SCAPPOOSE CLASS TRAVELS TO ASHLAND FOR SHAKESPEARE FEST
Thanks to a series of community fundraisers and partnerships, a group of students from Scappoose High School attended part of an annual festival in southern Oregon earlier this school year.
A group of 21 high school juniors in Julia Edge's AP English class at Scappoose High traveled to Ashland in May to attend the city's annual Oregon Shakespeare Festival, after working with community groups to cover the cost of attending the event.
For many students, it was their first time attending the festival.
The idea to go on the trip developed while the students were studying William Shakespeare during a drama unit in the AP literature class earlier in the school year, and Edge tossed out the idea of attending the festival, which is a 300-mile, five-hour drive from Scappoose.
"I don't remember how we came up with the idea," Edge joked. "It was a weird brainstorming, off-the-cuff idea of, hey, wouldn't be cool if we went to the Shakespeare Festival?"
When Edge began looking into it and calculated the costs to attend, she also began looking for community sponsors and fundraising opportunities, and continued to brainstorm with students. The students organized give-back nights at Dairy Queen, sold raffle tickets at the Scappoose Salmon Derby, and were also granted $5,000 in financial support from the Scappoose Boosters, a community group that traditionally donates funds to various Scappoose student programs throughout the school year.
The class raised sufficient money and garnered enough financial support so that each student was able to travel for free.
The students spent three days and two nights in Ashland in mid-May and attended three different Shakespeare plays during the trip — "Destiny
of Desire," "Manahatta" and "Oth ello."
Students Sarah Rosenthal and Hannah Darco, both with backgrounds in school theater, said they especially enjoyed the experience of seeing elements of theater and literature come together on stage.
"My inner drama nerd was kind of coming out when we're seeing the shows. It was cool to see the technical elements they had," Rosenthal said. "On the other hand, it was really interesting because we've been spending all year working with literature and English ... It was interesting to see that writing and literature actually be performed in front of you and how we can pick up on these things, and it made me realize how much I really learned throughout the year."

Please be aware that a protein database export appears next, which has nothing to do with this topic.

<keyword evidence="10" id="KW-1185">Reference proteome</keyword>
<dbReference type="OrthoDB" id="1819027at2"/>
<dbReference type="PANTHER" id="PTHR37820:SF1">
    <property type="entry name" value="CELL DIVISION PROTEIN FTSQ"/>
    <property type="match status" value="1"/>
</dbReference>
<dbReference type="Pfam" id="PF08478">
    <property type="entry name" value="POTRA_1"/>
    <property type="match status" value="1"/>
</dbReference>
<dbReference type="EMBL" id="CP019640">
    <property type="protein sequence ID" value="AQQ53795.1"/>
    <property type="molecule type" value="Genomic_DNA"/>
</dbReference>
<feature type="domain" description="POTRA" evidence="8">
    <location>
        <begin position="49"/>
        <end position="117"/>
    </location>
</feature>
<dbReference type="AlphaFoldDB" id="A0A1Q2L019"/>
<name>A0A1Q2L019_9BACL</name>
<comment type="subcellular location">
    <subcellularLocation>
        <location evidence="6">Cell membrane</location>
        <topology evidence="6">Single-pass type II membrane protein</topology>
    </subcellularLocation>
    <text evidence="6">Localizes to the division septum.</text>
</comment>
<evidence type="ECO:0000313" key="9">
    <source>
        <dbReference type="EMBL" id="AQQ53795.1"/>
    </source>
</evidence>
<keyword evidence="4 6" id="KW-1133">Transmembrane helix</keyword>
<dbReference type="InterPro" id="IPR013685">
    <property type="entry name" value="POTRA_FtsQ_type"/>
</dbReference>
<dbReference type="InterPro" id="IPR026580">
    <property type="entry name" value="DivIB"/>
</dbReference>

Students said the trip afforded them the opportunity to interact and bond with their classmates in a new way. Rebekah Glosenger, Hannah Darco, and Brianna Western said they enjoyed getting to form new friendships during the trip.
"I really enjoyed the entire trip, but I think my favorite part was being with other people. I really like getting to form these kind of close relationships and getting to talk with people I really hadn't talked with a ton," Western said. "It was nice to get to talk with people outside of the classroom setting."
Edge said she enjoyed the trip and hopes to take more of her classes to the festival in the future. She also emphasized that the trip was made possible by community partnerships, and without the financial support from community groups, it would have been tough to take a large group of students absent of independent fundraisers.
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